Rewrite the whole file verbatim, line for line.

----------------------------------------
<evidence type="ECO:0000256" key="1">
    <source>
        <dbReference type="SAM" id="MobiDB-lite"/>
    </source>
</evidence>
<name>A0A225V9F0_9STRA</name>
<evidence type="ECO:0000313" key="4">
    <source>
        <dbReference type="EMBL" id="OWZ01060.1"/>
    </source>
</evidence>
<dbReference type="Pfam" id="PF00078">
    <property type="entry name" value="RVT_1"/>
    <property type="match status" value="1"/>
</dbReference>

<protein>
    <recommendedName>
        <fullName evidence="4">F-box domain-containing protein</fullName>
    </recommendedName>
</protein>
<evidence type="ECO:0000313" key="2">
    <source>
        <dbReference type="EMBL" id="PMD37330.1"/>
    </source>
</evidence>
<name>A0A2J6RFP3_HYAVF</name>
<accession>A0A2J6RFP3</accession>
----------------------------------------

<evidence type="ECO:0000256" key="1">
    <source>
        <dbReference type="SAM" id="MobiDB-lite"/>
    </source>
</evidence>
<name>A0A225V9F0_9STRA</name>
<evidence type="ECO:0000313" key="4">
    <source>
        <dbReference type="EMBL" id="OWZ01060.1"/>
    </source>
</evidence>
<dbReference type="Pfam" id="PF00078">
    <property type="entry name" value="RVT_1"/>
    <property type="match status" value="1"/>
</dbReference>

<protein>
    <recommendedName>
        <fullName evidence="4">F-box domain-containing protein</fullName>
    </recommendedName>
</protein>
<evidence type="ECO:0000313" key="2">
    <source>
        <dbReference type="EMBL" id="PMD37330.1"/>
    </source>
</evidence>
<name>A0A2J6RFP3_HYAVF</name>
<accession>A0A2J6RFP3</accession>